As our emotional intelligence is atrophied, we stop being able to read people. We may even treat people like objects rather than being attentive to them as persons. This can be seen in the normalization of various forms of semi-nudity that have become standard in our culture. A study by Princeton psychologists found that when men are shown pictures of a woman wearing a bikini, the region of the brain associated with tools and first-person action verbs lights up. “And in a ‘shocking’ finding,” the National Geographic reported, “some of the men studied showed no activity in the part of the brain that usually responds when a person ponders another’s intentions.” Lead researcher Susan Fiske commented, “The lack of activation in this social cognition area is really odd, because it hardly ever happens.”

The study had some methodological problems, but I suspect that more rigorous future studies will point in the same direction, namely that the mainstreaming of immodesty is correlate, and perhaps partially causative, to men being unable to view women as persons. Our passive assent to a culture that implicitly pressures women to undress in front of men is the natural correlate to our loss of empathy and compassion. For a man to be interested in a woman as a person is to be interested in knowing what she is thinking, in seeing reality from her perspective. To see a woman as a person is to try to empathize with how she is feeling, to be able to imaginatively identify with her experiences.

If the bikini seems to invite men to bypass a woman’s mind in approaching her body, the internet seems to invite us to bypass the body in approaching the mind. What is lost in both cases is engagement with the whole person.

Flesh and Blood Relationships

The lure of online relationships—or even real-world relationships in which the majority of communication occurs through texting—is that we can act as if we were disembodied and thereby suspend the vulnerability and fragility connected to our body. As Michael Heim warned back in his 1994 book The Metaphysics of Virtual Reality,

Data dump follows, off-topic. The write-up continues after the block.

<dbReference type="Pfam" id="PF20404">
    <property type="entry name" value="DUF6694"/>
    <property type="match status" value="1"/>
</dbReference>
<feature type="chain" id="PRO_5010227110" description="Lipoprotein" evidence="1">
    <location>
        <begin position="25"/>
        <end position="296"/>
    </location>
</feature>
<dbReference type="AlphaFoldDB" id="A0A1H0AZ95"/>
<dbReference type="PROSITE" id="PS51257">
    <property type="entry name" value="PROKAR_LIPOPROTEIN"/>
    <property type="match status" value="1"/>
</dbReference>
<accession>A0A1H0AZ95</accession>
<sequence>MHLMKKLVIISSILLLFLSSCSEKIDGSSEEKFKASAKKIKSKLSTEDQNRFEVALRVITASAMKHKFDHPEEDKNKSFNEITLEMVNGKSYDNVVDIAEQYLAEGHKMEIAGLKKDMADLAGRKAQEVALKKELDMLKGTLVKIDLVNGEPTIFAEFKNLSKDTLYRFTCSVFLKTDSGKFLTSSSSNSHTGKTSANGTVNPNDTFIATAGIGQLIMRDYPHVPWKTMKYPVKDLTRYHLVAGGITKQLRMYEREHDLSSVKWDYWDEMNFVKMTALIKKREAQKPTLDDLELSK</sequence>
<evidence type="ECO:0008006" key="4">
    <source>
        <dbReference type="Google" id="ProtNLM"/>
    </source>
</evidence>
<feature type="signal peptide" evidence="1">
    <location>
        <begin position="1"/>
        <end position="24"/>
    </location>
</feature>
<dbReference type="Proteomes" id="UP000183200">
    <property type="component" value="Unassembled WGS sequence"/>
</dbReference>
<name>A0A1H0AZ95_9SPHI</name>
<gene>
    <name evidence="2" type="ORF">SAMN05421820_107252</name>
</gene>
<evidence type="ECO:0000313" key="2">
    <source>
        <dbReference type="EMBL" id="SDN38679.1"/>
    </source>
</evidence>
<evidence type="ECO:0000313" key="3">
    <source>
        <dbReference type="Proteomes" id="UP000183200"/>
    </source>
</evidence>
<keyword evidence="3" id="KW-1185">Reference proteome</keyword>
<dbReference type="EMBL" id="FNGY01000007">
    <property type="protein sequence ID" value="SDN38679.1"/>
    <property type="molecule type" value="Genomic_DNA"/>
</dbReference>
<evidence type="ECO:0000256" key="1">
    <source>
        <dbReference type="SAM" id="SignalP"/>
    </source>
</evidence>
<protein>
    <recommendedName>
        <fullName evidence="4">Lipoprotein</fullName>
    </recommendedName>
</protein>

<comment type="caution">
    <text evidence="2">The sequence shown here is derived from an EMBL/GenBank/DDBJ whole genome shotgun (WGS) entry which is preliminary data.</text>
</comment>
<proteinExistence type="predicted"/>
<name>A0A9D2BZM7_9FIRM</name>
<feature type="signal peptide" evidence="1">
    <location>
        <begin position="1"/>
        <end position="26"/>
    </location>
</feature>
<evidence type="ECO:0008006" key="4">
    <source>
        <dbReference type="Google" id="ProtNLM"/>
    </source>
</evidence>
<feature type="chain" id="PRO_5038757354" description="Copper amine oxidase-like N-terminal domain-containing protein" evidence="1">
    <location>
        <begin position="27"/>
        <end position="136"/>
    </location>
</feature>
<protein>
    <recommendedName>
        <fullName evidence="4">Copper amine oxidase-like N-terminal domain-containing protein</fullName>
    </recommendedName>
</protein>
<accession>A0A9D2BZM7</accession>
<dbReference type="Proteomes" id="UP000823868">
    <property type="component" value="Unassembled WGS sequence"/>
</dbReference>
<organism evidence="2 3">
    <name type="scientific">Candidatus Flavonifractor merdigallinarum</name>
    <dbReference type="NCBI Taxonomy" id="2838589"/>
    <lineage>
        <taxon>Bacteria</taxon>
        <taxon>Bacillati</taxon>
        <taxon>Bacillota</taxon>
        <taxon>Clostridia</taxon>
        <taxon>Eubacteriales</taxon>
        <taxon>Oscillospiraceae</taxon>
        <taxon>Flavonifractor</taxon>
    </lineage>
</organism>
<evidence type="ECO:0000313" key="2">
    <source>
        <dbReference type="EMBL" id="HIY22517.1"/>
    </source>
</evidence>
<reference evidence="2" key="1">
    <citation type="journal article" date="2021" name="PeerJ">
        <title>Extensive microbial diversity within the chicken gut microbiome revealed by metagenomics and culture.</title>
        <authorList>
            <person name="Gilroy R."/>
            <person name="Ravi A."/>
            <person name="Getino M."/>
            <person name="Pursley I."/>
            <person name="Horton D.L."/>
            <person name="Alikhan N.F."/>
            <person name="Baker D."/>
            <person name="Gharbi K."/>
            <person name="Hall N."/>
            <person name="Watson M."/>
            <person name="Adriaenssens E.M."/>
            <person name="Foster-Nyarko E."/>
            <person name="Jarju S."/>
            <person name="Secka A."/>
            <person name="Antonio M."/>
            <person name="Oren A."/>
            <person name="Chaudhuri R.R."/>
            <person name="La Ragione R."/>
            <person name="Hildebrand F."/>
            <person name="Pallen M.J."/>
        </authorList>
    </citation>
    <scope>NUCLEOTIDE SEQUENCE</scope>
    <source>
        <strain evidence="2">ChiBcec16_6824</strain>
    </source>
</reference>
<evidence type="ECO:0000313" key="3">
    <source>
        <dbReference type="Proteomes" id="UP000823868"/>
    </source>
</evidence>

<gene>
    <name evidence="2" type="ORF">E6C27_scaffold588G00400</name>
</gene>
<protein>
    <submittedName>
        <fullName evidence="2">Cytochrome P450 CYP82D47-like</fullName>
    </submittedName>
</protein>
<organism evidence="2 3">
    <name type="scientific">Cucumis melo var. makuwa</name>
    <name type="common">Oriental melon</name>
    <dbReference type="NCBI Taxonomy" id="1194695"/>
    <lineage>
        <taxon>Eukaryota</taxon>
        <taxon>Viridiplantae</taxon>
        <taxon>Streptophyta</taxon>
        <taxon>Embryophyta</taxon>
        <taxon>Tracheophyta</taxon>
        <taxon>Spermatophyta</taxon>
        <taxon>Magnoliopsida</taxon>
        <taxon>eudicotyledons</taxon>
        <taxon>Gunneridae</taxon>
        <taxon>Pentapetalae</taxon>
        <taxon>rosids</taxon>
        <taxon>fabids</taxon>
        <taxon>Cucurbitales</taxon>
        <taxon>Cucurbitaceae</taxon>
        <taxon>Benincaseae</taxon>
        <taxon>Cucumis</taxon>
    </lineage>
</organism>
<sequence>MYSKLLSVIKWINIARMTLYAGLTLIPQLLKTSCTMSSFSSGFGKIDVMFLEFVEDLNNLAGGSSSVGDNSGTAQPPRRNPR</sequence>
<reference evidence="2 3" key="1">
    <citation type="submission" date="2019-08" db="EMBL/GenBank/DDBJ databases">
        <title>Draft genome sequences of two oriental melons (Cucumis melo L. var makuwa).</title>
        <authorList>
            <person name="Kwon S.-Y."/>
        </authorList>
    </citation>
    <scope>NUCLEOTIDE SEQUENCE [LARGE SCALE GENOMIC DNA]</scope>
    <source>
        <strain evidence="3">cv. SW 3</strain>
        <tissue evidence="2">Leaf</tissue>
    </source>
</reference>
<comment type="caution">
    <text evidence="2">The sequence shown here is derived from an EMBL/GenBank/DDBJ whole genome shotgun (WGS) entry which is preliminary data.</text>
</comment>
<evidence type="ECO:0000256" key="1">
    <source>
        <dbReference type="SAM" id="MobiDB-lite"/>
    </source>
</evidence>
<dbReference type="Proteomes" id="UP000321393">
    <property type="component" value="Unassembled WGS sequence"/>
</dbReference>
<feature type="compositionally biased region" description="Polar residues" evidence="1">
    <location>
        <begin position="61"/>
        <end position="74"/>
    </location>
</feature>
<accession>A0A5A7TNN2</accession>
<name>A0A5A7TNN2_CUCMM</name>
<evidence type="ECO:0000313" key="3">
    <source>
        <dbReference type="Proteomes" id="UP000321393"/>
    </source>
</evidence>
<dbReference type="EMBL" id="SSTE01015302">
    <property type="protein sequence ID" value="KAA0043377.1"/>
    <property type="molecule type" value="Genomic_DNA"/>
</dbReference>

“Today’s computer communication cuts the physical face out of the communication process. Computers stick the windows of the soul behind monitors, headsets and datastuits… The living non-representable face is the primal source of reasonability, the direct, warm link between private bodies. Without directly meeting others physically, our ethics languishes. Face-to-face communication, the fleshly bond between people, supports a long-term warmth and loyalty, a sense of obligation for which the computer-mediated communities have not yet been tested.”

In its most extreme manifestation, the preference for disembodied relationships finds expression in men who do not even want to have sex since virtual girlfriends can satisfy all their needs. Even in less extreme forms, however, the ubiquity of virtual communication is making it hard to be attentive to real flesh-and-blood relationships.

The really scary thing is that the more time we spend in front of the computer, the more our brain structures change so that we become unable to relate to real flesh-and-blood people. As Gary Small and Gigi Vorgan explain in their book iBrain: Surviving the Technological Alteration of the Modern Mind,

“As the brain evolves and shifts its focus toward new technological skills, it drifts away from fundamental social skills, such as reading facial expressions during conversation or grasping the emotional context of a subtle gesture. A Standford University study found that for every hour we spend on our computers, traditional face-to-face interaction time with other people drops by nearly thirty minutes. With the weakening of the brain’s neural circuitry controlling human contact, our social interactions may become awkward, and we tend to misinterpret, and even miss subtle, nonverbal messages.”